I thought I'd hate it.
Awful art, dubious writing, creepy lolicon subtext, no puzzles, and fans who post You Tube
videos of 'Lunatic' runs of impossible difficulty, as if sinking endless hours into a game were something to be proud of. I was not raised on shooters; I am a text adventure person.
But I'd missed the point entirely. The point of Touhou, as far as I can tell, is not to win. There's no reward; nobody will write you a check for all those hours. It isn't to see the ending or follow a coherent plot. The feeling of accomplishment might be there, but it's probably going to be tinged with guilt - don't you have better things to do with your one life on earth?
The point of Touhou is to focus, and achieve moments of absolute, beautiful flow. The point is to develop absolute calm in the face of music and animation designed to throw you off, to make you frenzied and manic. Eventually, you stop seeing the spinning backgrounds and the bullet patterns that distort your motion perception. You stop seeing the bullets at all; eventually, there are only gaps. This happened to me within the space of a week-and-a-half of irregular play.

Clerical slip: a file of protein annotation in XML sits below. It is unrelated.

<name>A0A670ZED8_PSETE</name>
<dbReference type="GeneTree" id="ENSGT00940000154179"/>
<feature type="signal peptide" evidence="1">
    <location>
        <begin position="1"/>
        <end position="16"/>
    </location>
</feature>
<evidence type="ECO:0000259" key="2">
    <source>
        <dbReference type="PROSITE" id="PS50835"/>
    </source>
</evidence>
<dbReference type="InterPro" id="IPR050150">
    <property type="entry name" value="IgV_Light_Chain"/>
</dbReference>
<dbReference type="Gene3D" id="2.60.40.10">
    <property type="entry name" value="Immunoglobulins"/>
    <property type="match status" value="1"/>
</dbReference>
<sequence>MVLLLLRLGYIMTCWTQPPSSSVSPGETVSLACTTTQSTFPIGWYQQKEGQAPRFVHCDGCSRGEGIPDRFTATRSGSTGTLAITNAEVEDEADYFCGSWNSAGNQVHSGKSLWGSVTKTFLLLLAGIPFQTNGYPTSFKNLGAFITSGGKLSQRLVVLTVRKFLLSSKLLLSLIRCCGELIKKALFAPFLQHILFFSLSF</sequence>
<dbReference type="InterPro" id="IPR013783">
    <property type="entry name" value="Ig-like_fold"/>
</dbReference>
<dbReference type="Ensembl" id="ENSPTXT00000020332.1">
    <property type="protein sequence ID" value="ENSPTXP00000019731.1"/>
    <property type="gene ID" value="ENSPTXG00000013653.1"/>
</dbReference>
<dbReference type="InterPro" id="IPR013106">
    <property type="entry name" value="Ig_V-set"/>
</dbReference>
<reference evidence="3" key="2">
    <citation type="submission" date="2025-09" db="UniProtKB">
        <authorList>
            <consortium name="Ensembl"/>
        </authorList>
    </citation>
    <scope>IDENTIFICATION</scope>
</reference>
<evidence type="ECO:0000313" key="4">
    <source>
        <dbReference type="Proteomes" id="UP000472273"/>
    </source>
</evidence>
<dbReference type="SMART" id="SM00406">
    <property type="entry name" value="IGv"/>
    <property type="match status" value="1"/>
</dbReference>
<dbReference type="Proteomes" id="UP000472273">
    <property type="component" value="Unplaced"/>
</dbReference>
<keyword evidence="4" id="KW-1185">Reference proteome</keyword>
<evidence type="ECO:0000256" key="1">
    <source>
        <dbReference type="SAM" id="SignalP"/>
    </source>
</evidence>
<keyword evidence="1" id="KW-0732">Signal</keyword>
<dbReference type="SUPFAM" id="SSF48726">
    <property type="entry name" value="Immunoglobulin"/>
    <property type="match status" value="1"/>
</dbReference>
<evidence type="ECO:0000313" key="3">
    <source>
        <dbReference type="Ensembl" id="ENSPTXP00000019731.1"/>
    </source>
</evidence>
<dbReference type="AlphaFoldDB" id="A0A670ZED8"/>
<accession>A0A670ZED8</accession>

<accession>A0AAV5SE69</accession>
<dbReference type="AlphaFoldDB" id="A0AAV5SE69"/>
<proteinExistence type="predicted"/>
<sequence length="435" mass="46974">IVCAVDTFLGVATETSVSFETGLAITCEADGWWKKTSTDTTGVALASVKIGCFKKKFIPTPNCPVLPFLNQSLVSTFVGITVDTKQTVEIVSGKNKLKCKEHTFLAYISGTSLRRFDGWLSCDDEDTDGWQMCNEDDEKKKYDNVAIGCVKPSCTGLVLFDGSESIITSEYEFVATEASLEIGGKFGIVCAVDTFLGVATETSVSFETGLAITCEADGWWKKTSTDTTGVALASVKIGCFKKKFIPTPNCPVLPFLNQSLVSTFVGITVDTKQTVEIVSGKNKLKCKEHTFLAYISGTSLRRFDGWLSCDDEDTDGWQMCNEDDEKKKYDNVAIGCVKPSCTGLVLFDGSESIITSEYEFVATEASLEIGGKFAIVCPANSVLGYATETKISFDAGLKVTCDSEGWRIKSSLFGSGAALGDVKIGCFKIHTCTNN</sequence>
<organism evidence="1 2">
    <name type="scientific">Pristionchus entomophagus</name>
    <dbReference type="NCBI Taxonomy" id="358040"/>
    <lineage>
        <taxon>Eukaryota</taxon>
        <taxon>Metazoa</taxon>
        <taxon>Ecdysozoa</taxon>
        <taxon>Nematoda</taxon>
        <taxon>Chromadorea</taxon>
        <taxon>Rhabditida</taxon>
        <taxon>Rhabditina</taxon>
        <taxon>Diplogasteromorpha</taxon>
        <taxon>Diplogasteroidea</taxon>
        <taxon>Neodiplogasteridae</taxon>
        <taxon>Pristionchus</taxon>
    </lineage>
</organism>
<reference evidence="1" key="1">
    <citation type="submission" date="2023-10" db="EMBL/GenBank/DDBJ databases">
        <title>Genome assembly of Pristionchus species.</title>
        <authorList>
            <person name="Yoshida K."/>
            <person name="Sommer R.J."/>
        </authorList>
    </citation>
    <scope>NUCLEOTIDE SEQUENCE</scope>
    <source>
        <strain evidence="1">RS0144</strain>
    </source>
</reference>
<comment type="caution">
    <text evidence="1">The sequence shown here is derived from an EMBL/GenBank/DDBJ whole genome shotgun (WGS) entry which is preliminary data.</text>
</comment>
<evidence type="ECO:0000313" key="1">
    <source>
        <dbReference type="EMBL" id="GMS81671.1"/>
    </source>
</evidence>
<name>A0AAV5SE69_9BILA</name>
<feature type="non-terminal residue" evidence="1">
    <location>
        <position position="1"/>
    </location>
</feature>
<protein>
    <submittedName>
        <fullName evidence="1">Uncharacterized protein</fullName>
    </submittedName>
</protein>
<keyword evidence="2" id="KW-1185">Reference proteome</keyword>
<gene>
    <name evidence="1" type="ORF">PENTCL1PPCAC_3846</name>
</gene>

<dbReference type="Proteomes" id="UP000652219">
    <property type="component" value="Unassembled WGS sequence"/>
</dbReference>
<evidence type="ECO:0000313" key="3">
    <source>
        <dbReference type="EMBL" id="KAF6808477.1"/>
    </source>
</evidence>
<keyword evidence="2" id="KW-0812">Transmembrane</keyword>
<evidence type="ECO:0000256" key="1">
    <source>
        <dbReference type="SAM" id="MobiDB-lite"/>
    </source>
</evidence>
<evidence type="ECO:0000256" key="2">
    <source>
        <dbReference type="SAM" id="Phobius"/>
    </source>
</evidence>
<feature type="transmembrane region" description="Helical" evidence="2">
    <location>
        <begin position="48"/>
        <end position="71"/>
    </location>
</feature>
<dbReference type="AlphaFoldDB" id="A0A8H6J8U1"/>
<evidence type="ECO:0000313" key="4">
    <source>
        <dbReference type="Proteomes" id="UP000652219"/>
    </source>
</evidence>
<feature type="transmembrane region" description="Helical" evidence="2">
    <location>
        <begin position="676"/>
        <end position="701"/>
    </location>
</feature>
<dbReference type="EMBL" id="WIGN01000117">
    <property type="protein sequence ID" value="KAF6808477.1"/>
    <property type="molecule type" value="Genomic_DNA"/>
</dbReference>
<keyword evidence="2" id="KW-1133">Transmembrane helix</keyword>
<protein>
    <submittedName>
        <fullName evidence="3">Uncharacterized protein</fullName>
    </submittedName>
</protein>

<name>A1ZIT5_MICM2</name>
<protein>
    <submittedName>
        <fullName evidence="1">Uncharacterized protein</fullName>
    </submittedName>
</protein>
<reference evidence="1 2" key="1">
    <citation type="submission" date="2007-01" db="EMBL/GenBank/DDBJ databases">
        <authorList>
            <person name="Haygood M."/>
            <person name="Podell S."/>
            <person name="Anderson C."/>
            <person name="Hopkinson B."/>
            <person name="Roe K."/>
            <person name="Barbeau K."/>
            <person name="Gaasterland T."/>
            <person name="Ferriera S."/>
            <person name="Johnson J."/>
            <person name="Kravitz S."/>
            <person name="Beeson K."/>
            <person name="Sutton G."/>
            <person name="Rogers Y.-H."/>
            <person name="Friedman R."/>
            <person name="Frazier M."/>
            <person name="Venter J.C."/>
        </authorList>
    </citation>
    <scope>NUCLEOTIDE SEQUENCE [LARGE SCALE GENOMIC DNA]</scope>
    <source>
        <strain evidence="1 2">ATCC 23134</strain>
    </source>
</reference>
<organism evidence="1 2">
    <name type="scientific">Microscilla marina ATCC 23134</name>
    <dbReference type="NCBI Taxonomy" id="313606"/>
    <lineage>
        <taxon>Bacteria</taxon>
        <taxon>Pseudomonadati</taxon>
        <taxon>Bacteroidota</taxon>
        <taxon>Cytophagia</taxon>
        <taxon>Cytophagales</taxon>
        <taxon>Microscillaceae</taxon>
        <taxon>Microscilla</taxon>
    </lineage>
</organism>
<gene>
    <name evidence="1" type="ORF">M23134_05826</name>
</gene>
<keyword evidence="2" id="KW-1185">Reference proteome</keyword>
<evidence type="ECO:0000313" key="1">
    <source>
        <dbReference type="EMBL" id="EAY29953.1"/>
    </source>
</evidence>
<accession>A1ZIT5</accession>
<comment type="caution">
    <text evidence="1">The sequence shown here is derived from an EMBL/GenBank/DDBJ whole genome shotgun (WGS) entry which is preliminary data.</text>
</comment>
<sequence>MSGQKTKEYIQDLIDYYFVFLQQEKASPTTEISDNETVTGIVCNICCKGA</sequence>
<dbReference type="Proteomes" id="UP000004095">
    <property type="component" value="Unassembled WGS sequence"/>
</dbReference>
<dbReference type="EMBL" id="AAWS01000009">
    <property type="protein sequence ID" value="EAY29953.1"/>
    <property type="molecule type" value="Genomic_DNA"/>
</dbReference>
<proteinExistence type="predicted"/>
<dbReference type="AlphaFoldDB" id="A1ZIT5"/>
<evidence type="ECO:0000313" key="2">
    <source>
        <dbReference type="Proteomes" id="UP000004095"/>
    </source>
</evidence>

(Note: I say "irregular play," because there's no way to marathon this game, at least for me. After about forty minutes, it becomes unplayable. Focus just doesn't stay that long. I do best when I pause and do something productive for a while.)
If you are of the mindset that a game is to be BEATEN, and beaten utterly, this ain't the game for you. I'm unlikely to ever see the extra boss (though who knows? I'm getting better). If you take losing personally, or find it frustrating to lose, this game will either turn you off, or break you of that attachment to victory.
You are not there to win. You are there to graze bullets, shoot bombs, admire elegant bullet patterns, and then find gaps in them. When you are doing well at Touhou, you are not playing, but being. Your tiny shrine maiden is an extension of you.
You are the loli.
CONCLUSION: Still creepy, but in a Zen way.